sat 21/09/2019

Visual Arts Reviews

Manga, British Museum review - stories for outsiders

Katherine Waters

Manga, the Japanese art of the graphic novel, took its modern form in the 1800s. Illustrated stories already had a long heritage in Japan — encompassing woodblock prints and illustrated scrolls and novels — but the introduction of the printing press by foreign visitors changed the rate at which works could be made and the extent of their distribution.

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Anish Kapoor, Lisson Gallery review - naïve vulgarity and otherworldly onyx

Katherine Waters

There are children screaming in a nearby playground. Their voices rise and fall, swell and drop. Interspersed silences fill with the sound of running, the movement and cacophony orchestrated by a boy who leads on the catch tone. It's simultaneously otherworldly and juvenile, adept and improvised  a fitting soundtrack to Anish Kapoor's latest exhibition at Lisson Gallery. 

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58th Venice Biennale review - confrontational, controversial, principled

Katherine Waters

There’s a barely disguised sense of threat running through the 2019 Venice Biennale. Of the 79 participating artists and groups, all are living and there’s a sharp sense that the purpose of the exhibition is to diagnose the ills afflicting the contemporary world.

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Cathy Wilkes, British Pavilion, Venice Biennale review - poetic and personal

Katherine Waters

Dried flowers like offerings lie atop a gauze-covered rectangular frame. Pebbles surround its base alongside plaster casts, a desiccated dragonfly and an animal foot charm. Their placement is purposeful; their exact significance unclear. Four rib-high figures with moon faces, sausage string necks and wafer-thin bodies face the frame. Three wear golden gowns like devotees or disciples; all bear pendulous, darkly bellying stomachs before them over their clothes.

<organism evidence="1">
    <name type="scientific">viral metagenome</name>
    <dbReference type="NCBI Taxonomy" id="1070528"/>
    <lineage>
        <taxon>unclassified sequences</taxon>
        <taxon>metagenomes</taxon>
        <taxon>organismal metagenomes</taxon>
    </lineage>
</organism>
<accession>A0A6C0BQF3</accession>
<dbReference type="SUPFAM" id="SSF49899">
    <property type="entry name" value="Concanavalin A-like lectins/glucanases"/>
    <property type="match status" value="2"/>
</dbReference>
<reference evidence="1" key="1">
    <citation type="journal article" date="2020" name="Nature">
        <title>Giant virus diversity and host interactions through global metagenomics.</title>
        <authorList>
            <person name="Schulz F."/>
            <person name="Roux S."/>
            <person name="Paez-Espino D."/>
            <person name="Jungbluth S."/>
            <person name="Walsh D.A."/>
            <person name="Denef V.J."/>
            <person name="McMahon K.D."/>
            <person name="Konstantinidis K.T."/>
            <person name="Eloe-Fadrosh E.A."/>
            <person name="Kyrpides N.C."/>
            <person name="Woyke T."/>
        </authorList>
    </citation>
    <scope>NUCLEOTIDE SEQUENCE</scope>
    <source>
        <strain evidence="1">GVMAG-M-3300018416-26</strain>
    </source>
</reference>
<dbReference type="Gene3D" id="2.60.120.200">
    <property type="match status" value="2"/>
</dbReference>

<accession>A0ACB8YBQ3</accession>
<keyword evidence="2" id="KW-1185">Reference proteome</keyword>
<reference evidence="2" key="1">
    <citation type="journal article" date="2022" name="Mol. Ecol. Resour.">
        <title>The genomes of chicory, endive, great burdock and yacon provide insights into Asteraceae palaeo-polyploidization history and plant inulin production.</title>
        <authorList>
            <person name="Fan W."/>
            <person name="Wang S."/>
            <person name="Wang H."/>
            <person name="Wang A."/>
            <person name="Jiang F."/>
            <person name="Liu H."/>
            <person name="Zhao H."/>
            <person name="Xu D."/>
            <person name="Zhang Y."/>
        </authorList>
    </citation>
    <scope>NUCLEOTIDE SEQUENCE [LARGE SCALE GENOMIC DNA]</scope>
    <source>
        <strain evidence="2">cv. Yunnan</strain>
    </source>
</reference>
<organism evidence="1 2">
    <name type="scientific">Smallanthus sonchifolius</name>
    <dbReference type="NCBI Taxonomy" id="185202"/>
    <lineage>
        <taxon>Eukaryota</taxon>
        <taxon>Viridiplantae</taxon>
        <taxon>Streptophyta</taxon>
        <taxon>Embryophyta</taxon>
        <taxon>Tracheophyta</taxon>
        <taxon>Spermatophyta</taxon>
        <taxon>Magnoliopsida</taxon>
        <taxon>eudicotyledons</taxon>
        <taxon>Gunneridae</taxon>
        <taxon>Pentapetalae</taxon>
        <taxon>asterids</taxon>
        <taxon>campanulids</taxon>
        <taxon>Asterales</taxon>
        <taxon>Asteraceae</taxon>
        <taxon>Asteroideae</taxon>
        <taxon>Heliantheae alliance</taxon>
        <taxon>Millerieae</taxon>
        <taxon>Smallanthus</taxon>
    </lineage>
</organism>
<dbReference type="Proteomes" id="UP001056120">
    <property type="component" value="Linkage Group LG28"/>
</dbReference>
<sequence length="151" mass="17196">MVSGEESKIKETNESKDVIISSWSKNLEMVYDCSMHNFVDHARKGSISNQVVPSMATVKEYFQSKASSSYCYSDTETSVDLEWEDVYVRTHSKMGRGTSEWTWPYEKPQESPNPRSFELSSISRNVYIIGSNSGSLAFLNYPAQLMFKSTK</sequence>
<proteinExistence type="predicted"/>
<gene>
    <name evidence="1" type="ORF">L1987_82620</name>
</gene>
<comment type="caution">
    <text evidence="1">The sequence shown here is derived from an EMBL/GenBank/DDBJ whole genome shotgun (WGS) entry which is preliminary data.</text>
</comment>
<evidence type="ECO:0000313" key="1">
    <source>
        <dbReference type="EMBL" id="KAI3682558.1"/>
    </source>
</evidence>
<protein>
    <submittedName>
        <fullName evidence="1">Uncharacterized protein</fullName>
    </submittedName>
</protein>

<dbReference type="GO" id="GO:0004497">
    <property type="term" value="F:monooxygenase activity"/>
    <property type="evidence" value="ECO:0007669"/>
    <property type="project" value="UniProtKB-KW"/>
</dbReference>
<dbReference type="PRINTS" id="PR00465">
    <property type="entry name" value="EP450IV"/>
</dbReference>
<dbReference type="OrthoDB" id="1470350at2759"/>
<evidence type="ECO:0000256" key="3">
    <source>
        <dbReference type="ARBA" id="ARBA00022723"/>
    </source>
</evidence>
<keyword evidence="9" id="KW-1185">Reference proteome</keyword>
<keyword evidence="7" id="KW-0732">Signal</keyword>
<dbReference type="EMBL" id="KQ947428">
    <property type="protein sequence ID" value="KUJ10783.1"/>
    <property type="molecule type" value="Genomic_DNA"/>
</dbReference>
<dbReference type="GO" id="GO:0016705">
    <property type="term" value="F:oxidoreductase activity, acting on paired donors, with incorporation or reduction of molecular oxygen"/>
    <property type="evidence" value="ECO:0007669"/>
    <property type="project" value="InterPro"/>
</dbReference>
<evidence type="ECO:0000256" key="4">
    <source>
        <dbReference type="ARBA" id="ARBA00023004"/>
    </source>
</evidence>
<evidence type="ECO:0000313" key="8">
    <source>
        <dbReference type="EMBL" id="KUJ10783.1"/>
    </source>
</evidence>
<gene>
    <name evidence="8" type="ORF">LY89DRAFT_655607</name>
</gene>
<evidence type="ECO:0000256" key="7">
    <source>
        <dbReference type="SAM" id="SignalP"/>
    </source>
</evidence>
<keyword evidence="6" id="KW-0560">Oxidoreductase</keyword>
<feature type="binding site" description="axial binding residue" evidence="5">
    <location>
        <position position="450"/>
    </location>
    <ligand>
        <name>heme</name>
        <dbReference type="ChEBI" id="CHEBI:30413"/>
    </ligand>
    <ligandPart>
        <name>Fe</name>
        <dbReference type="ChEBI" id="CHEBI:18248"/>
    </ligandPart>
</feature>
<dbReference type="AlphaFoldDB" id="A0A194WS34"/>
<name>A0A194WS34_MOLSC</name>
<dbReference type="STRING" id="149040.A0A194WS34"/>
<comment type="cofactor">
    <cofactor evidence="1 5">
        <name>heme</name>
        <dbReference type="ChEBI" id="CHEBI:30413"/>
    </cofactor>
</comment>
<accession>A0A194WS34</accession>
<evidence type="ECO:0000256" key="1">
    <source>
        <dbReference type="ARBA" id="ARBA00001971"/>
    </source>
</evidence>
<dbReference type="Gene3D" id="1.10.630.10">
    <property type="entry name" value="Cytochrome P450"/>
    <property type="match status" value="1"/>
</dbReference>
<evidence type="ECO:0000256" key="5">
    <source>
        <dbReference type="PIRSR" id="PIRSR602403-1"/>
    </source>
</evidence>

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Fetes and Kermesses in the Time of the Brueghels, Musée de Flandre review - all the fun of the fair

Mark Sheerin

Cassel in Flanders is surrounded by the gentle and verdant landscapes that inspired Pieter Bruegel the Elder to create the populous and festive scenes for which he is still known and loved, 450 years after his death. Now the small town is celebrating his celebrations with a show at the new Musée de Flandre dedicated to his country fairs and weddings.

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Henry Moore at Houghton Hall: Nature and Inspiration review - big views bring new light

Florence Hallett

Placed in a long and artfully Arcadian vista, earthy bronze subdued against verdant grass and trees, the restless form of Henry Moore’s Two Piece Reclining Figure: Cut, 1979-81 (Main picture), both disrupts and is absorbed by its surroundings.

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Stanley Kubrick: The Exhibition, Design Museum review - immersive detail

Tom Birchenough

Who would have known that the word “Kubrickian” only entered the Oxford English Dictionary last year? You’d have thought that one of the great film directors of the 20th century would have earned his own epithet long ago.

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Sorolla: Spanish Master of Light, National Gallery review - a national treasure comes to London

Marina Vaizey

The National Gallery is on a roll to expand ever further our understanding of western art, alternating blockbusters dedicated to familiar and bankable stars, with selections of work by lesser known figures from across the centuries.

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Who’s Afraid of Drawing? Works on Paper from the Ramo Collection, Estorick Collection review - surprising and rewarding

Katherine Waters

Paper is traditionally the medium though which artists think. Stray thoughts and experiments can be quickly tried out, pushed further or jettisoned. There are no penalties for starting something which goes wrong or transforms into something else because material is cheap, expendable. Erasure or high finish are equally likely, dead ends and new directions begin in the same place.

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Sea Star: Sean Scully, National Gallery review - analysing past masters

Florence Hallett

Either side of a doorway, framing a view of Turner’s The Evening Star, c. 1830 (Main picture), Sean Scully’s Landline Star, 2017, and Landline Pool, 2018,  frankly acknowledge their roots.

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